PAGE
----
In a behind the scenes look at the first line of defense in our global battle against the recent pandemic, Muslim Girl hosted a takeover with Sheima, a UK-based nurse currently working on the frontlines of COVID-19 in the National Health Service (NHS).
Sheima works at one of the biggest trauma centers in the UK, and gave us an inside look at what goes into battling this deadly illness, and what she hopes we will learn from this insanity. Here are three vital takeaways from her Facebook Live.
1. Healthcare Workers Have Some Tough Decisions to Make.
In some countries, like Spain, doctors are having to turn off life support machines for older people to offer that equipment to people with better chances of survival. “We aren’t at that stage, but let’s hope we never get there,” stated Sheima.
“Even though they aren’t our family members, we do build relationships with patients and their families, and now that we aren’t able to allow family members to visit, it’s hard,” Sheima mentioned. At the hardest stage of a sick person’s life, not allowing the family to say goodbye is a tough call, and can take its toll emotionally. It’s heart-breaking to see family unable to support their sick.
2. It’s Going to Get Worse Before It Gets Better, so Settle In.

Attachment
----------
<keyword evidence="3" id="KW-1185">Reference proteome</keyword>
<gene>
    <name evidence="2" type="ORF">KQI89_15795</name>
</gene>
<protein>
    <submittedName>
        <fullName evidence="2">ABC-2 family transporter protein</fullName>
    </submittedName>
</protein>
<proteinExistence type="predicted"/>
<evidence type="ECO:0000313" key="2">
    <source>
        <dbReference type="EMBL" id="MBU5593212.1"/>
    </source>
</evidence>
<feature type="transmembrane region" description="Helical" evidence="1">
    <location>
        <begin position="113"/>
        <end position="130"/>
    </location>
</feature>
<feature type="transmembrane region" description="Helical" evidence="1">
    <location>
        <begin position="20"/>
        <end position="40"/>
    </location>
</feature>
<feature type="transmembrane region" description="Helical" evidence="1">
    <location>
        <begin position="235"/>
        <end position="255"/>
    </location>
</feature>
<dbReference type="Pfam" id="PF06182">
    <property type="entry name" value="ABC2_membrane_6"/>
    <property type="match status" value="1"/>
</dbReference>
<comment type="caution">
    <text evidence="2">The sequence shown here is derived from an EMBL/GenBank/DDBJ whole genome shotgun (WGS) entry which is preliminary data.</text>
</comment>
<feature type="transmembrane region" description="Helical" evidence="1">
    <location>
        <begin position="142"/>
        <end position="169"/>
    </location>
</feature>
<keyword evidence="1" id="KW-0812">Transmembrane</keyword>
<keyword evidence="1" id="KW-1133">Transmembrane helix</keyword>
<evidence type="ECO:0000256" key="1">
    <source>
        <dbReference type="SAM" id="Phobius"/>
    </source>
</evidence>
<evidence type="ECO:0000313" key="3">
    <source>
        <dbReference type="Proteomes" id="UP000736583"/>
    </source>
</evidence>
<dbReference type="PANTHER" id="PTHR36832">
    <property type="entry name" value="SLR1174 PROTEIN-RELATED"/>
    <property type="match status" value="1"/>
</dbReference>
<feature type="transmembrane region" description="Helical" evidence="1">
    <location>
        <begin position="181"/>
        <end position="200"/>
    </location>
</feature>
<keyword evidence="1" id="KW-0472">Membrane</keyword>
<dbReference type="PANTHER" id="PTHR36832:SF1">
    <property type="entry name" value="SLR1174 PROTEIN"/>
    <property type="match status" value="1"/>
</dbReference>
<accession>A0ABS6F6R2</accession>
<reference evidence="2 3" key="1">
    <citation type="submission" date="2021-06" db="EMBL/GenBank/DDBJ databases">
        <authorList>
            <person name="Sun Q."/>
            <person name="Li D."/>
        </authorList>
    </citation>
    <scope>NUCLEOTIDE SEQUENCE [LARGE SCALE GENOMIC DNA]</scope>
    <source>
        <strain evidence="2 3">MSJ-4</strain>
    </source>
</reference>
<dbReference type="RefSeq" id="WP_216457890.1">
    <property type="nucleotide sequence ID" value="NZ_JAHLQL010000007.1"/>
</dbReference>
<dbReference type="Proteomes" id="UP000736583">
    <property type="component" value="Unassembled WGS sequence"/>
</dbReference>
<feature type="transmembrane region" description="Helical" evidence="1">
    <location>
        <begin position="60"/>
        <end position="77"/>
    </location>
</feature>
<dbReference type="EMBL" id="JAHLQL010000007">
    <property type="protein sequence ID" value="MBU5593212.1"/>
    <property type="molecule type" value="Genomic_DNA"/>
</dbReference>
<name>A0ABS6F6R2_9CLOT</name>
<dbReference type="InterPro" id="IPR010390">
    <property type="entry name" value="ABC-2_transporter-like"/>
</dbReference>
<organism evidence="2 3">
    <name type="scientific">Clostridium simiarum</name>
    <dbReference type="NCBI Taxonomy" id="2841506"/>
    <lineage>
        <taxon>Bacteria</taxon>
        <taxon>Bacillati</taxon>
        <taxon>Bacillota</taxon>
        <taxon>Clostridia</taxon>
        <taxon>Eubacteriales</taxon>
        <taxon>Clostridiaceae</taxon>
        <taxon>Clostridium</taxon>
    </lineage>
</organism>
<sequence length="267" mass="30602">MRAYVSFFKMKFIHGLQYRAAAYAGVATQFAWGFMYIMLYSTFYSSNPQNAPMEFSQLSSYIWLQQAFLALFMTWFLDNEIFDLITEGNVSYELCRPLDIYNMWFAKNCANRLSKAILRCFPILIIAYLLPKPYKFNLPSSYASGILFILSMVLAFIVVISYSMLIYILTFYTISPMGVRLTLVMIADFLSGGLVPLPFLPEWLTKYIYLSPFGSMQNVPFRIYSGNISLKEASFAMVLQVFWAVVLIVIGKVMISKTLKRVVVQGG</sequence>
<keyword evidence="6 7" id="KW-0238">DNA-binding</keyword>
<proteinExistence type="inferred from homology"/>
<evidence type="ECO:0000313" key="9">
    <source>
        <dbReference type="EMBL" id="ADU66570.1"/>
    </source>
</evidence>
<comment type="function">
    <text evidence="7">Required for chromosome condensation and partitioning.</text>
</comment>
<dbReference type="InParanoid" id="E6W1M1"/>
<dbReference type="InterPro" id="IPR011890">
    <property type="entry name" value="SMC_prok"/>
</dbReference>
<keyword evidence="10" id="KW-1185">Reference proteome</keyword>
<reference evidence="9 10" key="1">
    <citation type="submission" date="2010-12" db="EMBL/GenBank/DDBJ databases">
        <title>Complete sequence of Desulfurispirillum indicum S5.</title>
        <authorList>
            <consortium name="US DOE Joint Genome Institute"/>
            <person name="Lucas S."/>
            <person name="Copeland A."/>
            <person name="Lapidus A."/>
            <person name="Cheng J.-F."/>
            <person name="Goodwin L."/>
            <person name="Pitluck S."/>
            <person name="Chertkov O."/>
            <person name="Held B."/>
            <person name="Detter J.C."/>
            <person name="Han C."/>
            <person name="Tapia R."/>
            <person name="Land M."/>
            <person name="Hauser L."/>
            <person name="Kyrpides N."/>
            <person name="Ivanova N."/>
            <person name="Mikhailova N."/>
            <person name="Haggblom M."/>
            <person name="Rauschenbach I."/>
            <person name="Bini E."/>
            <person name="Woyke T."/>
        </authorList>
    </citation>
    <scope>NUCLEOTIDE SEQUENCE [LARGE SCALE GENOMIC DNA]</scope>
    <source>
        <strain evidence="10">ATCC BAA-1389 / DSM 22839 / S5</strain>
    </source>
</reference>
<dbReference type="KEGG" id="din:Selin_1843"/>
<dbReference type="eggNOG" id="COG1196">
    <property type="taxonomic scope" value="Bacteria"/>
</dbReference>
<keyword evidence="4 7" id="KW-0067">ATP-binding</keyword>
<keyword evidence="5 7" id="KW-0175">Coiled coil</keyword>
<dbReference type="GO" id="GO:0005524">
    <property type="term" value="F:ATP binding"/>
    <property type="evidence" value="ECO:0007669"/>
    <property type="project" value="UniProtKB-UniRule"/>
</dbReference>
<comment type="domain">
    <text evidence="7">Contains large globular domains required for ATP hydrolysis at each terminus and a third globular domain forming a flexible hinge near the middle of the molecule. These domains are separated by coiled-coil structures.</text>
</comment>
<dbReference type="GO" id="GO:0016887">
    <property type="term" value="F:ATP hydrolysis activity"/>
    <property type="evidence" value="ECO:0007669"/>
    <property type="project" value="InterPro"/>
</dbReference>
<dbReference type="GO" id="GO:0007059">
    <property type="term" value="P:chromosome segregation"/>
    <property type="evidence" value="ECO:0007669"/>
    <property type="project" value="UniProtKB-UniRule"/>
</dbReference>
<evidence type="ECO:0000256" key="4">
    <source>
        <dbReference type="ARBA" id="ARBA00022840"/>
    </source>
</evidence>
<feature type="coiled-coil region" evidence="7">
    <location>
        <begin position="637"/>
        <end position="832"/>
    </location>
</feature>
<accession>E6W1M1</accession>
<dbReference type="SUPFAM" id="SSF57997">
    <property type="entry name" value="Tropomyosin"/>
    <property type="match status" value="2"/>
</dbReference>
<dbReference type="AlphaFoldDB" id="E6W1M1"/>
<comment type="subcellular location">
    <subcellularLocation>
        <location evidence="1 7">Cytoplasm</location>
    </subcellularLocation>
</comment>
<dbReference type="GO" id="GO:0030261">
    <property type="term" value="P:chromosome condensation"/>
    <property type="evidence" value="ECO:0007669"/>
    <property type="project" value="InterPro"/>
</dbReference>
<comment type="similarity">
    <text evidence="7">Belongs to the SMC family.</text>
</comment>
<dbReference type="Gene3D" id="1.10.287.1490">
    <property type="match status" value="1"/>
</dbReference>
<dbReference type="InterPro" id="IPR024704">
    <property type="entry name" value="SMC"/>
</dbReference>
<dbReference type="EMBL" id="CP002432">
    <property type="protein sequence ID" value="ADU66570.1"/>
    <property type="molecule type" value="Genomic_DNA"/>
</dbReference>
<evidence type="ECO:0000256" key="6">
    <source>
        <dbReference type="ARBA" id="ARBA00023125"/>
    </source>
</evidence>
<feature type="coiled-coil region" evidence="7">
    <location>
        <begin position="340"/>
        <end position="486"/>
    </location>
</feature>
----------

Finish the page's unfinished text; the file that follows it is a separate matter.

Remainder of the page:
“It is going to get worse before it gets better, and it’s only been a couple of weeks, but it seems people are already fed up of being home,” Shiema observed. She went on to state that this is going to be tough on everyone, but it is important for us to listen to advice from healthcare workers, and to be truthful. There isn’t much support for nurses and other key workers in the NHS, and on top of being underpaid, the amount of work they do is intense. It seems that the least we can do is sit tight, and be truthful.
In one particularly harrowing revelation, Sheima revealed that someone close to her was affected by COVID-19 because a parent came in with their child and withheld information about a trip to Italy.
“We come home stressed and having to isolate from family and send kids away,” she laments. Since the UK hasn’t started testing healthcare workers for the virus yet, we owe our healthcare workers truthfulness.
3. Appreciate Everyone.
Finally, Sheima reflects on how bittersweet it is that we needed a pandemic to properly appreciate healthcare workers, cleaners, teachers, and other occupations that we typically take for granted.
Sheima leaves us with her hope; that eventually, when this virus comes to an end, people will start to appreciate those working in overlooked sectors, like cleaning.
“We don’t appreciate them enough…without our cleaners, things wouldn’t work.”